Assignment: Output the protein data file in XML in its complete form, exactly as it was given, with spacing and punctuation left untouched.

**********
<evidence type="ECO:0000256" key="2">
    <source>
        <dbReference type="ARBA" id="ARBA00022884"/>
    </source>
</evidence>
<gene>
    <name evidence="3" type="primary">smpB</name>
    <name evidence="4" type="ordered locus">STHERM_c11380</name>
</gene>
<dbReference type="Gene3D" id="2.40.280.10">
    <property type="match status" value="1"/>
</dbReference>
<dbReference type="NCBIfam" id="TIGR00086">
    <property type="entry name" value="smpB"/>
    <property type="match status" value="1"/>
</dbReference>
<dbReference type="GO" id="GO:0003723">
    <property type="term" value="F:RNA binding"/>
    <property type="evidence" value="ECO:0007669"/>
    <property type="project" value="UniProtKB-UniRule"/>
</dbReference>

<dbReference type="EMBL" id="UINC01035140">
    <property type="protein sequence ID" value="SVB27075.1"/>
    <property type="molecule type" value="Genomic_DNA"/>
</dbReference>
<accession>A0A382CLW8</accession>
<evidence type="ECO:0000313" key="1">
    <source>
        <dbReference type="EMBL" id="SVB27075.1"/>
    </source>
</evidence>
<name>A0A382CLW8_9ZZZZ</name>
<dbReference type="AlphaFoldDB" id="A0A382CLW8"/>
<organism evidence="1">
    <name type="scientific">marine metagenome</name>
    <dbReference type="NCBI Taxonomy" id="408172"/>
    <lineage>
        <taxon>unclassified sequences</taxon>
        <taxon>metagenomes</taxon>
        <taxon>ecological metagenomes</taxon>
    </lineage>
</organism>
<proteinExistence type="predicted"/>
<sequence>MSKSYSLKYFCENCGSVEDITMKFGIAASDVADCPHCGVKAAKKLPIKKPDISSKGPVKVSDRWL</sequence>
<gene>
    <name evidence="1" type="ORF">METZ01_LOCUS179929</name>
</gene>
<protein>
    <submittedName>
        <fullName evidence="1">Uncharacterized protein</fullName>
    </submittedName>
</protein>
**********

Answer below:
<evidence type="ECO:0000256" key="2">
    <source>
        <dbReference type="ARBA" id="ARBA00022884"/>
    </source>
</evidence>
<gene>
    <name evidence="3" type="primary">smpB</name>
    <name evidence="4" type="ordered locus">STHERM_c11380</name>
</gene>
<dbReference type="Gene3D" id="2.40.280.10">
    <property type="match status" value="1"/>
</dbReference>
<dbReference type="NCBIfam" id="TIGR00086">
    <property type="entry name" value="smpB"/>
    <property type="match status" value="1"/>
</dbReference>
<dbReference type="GO" id="GO:0003723">
    <property type="term" value="F:RNA binding"/>
    <property type="evidence" value="ECO:0007669"/>
    <property type="project" value="UniProtKB-UniRule"/>
</dbReference>

<dbReference type="EMBL" id="UINC01035140">
    <property type="protein sequence ID" value="SVB27075.1"/>
    <property type="molecule type" value="Genomic_DNA"/>
</dbReference>
<accession>A0A382CLW8</accession>
<evidence type="ECO:0000313" key="1">
    <source>
        <dbReference type="EMBL" id="SVB27075.1"/>
    </source>
</evidence>
<name>A0A382CLW8_9ZZZZ</name>
<dbReference type="AlphaFoldDB" id="A0A382CLW8"/>
<organism evidence="1">
    <name type="scientific">marine metagenome</name>
    <dbReference type="NCBI Taxonomy" id="408172"/>
    <lineage>
        <taxon>unclassified sequences</taxon>
        <taxon>metagenomes</taxon>
        <taxon>ecological metagenomes</taxon>
    </lineage>
</organism>
<proteinExistence type="predicted"/>
<sequence>MSKSYSLKYFCENCGSVEDITMKFGIAASDVADCPHCGVKAAKKLPIKKPDISSKGPVKVSDRWL</sequence>
<gene>
    <name evidence="1" type="ORF">METZ01_LOCUS179929</name>
</gene>
<protein>
    <submittedName>
        <fullName evidence="1">Uncharacterized protein</fullName>
    </submittedName>
</protein>